Women and Feminism

Communication: How to Avoid an Awkward Date from Hell

Last week a debate about what constitutes sexual assault and what doesn’t erupted on social media.  I won’t rehash the horribly written article about Aziz Ansari and I won’t hyperlink to it either.  That site has gotten plenty of traffic in the past week.  I don’t want to debate the language, tone or content of the piece.  Whatever could be said about it has been said about it.  I’ve officially reached Aziz fatigue.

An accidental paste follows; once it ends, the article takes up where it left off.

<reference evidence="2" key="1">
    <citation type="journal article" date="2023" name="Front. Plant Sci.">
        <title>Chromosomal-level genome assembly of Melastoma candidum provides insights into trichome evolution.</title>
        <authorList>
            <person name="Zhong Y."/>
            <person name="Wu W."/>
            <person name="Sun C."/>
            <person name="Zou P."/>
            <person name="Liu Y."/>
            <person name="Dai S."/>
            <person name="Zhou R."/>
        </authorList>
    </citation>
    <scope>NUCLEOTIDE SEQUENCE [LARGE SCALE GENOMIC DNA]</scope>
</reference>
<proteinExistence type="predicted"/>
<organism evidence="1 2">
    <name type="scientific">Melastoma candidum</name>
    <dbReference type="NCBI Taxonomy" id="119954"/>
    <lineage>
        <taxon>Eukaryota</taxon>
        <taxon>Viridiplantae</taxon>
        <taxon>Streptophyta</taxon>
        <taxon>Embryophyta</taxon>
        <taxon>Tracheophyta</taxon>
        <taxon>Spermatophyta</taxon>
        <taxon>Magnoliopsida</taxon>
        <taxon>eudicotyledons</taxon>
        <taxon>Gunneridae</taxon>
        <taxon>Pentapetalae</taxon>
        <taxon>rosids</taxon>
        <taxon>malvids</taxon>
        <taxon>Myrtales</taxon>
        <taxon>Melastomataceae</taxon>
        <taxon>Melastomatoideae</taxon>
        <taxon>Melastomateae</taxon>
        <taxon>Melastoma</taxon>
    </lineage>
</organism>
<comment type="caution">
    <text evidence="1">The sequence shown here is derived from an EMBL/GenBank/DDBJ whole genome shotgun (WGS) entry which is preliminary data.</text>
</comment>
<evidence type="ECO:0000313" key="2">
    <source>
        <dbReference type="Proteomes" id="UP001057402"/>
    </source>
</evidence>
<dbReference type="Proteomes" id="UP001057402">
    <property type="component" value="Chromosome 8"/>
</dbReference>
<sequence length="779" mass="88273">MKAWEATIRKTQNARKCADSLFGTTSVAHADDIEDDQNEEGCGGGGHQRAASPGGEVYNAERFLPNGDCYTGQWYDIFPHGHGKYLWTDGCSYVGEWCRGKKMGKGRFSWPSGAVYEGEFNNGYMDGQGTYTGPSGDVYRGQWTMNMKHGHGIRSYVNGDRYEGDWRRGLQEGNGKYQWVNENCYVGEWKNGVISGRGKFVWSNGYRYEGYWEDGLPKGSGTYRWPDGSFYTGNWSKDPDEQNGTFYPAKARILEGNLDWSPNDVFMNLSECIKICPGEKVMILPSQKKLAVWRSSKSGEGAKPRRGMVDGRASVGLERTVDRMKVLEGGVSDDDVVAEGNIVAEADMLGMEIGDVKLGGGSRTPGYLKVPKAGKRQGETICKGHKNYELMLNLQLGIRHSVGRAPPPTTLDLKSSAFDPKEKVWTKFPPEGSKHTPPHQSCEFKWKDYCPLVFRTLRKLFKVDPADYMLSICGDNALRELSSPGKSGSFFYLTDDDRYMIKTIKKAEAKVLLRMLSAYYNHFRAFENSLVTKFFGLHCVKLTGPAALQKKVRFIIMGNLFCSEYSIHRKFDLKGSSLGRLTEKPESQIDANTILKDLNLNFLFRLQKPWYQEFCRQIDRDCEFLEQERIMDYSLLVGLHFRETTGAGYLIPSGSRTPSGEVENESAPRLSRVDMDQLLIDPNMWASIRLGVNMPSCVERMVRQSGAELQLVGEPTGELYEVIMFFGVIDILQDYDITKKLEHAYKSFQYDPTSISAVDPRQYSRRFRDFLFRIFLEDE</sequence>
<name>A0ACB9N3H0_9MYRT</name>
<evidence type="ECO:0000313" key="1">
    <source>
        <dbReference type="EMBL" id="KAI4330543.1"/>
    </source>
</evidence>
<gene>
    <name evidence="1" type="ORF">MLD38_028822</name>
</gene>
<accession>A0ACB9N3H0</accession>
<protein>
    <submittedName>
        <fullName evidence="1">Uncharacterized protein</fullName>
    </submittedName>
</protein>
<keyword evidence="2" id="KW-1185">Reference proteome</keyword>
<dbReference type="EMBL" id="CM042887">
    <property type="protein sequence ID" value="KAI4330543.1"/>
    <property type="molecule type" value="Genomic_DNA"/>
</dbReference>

What I do want to continue however is the discussion about the weird grey area that exists between enthusiastic obvious consent, and less than thrilled uneasy consent.  This is a very real problem for both genders, although women have been conditioned to accept it more so than men.  Most of us have been there.  We agree to do something sexually that we’re not sure we want to do.   Again, I’m not referring to the Aziz article or anything in it, I just wanted to explore what many of us talked about in discussions about awkward sexual experiences.  In a perfect universe we should strive for obvious enthusiastic consent, but we’re also not going to get rid of hundreds of years of social conditioning overnight.  We are currently in a strange new world where some of the shame and stigma regarding human sexuality has been lifted, while still living with outdated perceptions of gender norms and what constitutes appropriate behavior.